Golden Parachutes (Severance)
TOO BIG TO FAIL | April Gallery | Chicago, IL
Visual and Critical Studies Symposium and Exhibition
School of the Art Institute of Chicago
Images and sentiments figure tangibly in our economic order. The vital place of confidence in the market gestures to the workings of public perception, emotion, and belief in market society, a system rooted in the speculation and envisioning of imagined futures. Investors forecast and foresee potential profits (the term speculation itself is rooted in the visual). The language of the market consistently conjures acts of seeing, yet the complex and increasingly interrelated workings of the global economic order often defy simple visualization, making envisioning and comprehending a difficult and piecemeal process.
From Adam Smith's Invisible Hand to the application of a "stress test" and the search for "green shoots," images pervade daily economic language and offer synecdochical glimpses of an imagined Whole. Through representation, metaphors and models construe the way we envision the economic system and our relation to it. It is this interplay between envisioned images and public sentiment in the discourse of economy that gives rise to an economic imaginary of capitalism.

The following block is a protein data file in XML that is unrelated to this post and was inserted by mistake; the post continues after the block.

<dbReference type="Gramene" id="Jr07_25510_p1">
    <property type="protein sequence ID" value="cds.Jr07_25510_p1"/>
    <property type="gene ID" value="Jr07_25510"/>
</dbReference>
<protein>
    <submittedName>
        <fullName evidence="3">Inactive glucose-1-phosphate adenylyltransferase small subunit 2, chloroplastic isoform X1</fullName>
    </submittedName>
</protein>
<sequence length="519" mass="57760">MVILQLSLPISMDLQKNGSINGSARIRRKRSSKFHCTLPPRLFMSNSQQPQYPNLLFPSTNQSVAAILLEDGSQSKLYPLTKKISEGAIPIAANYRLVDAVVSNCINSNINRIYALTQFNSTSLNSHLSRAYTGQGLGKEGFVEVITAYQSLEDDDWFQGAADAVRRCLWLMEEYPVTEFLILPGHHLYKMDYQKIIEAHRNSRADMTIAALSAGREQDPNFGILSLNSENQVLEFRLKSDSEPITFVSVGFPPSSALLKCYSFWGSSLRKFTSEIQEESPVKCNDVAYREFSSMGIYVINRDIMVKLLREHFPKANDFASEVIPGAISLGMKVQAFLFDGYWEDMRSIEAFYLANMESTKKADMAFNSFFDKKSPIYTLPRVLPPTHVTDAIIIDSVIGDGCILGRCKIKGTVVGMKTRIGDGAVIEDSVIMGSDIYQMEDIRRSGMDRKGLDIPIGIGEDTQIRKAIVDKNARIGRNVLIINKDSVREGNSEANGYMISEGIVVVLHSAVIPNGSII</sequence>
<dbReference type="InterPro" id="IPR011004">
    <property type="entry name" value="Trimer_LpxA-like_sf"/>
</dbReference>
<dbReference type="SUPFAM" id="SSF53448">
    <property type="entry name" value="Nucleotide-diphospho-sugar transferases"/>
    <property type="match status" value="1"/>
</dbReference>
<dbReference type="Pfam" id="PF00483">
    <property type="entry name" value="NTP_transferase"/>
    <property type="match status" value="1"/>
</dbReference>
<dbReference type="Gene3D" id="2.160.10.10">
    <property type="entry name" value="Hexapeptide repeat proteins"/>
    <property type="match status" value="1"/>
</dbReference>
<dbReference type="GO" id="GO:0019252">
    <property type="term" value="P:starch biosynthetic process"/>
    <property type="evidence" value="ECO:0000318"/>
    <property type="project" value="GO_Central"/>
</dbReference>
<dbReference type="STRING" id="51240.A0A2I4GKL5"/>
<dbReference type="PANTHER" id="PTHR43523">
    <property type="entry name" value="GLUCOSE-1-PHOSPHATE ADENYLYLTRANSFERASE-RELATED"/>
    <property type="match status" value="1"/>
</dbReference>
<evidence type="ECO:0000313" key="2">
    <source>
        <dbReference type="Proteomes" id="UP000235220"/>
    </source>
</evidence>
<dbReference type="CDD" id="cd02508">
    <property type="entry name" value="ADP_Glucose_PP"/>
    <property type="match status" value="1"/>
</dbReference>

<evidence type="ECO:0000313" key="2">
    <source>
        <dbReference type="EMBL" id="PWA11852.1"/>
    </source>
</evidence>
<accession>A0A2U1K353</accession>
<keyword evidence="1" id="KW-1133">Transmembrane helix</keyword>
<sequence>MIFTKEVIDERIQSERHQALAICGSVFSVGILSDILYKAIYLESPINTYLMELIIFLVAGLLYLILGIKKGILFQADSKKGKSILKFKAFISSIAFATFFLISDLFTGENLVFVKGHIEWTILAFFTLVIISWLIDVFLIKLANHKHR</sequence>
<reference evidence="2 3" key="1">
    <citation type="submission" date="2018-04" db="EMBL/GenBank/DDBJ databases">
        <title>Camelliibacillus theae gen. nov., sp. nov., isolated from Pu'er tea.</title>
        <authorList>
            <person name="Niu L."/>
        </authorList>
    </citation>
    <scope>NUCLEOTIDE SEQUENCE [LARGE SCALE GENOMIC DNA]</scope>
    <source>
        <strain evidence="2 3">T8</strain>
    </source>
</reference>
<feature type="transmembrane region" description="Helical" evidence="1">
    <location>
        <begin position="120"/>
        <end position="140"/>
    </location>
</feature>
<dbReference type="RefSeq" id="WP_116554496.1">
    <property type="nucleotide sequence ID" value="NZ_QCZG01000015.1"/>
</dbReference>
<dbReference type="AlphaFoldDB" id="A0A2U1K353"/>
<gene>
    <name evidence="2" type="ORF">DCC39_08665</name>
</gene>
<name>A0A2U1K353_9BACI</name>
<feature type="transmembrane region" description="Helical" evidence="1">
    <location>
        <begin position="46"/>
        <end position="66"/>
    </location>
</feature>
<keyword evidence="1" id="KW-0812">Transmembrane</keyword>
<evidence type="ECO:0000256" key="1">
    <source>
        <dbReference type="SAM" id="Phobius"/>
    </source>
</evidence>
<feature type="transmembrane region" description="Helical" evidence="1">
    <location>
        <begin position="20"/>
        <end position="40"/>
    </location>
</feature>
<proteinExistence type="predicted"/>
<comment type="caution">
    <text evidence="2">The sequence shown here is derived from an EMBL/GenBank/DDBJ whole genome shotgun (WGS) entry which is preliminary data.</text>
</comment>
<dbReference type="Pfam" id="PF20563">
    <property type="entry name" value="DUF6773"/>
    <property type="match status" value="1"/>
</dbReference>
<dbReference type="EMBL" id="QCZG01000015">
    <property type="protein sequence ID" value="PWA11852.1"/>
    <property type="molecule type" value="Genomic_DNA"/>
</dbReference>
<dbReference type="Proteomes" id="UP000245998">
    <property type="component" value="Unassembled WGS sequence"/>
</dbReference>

An inquiry of this economic imaginary allows for patterns of allusion to emerge: visual and literary representations summon cultural narratives, naturalist landscapes, and mythic histories. The production and projection of this imaginary remain as integral to the acts of profit-seeking as to those of world-making.
This analysis of the economic imaginary parses the past and present language of public media and political discourse, the vocabulary of finance, and the visual representations of economic activity that perform a role in envisioning capitalism. Rhetorical analysis of everything from terms and syntax to mathematical formulas and graphs (including charts, line graphs, diagrams, and illustrations) attests to the realities of exchange relations as not simply arising from the naming of pre-existing phenomena but as a system that has been molded, activated, and re-fashioned through circulation. The terms double as literal and figurative, and attention to the poetics of economic language—with its inherent contradictions—makes visible past and present projections of global capitalism.
Installation view in group exhibition TOO BIG TO FAIL:
“Bibliography” a collaborative archive of inspirations, conversations, and references [from Szu-Han: including contributions from artists and theorists in response to the question “How do you imagine the economy? Please draw a diagram”]:
Found images related to metaphors of the capitalist economy:
Candlestick charts (inspired by 17th c. Japanese rice traders) used by present-day stock traders: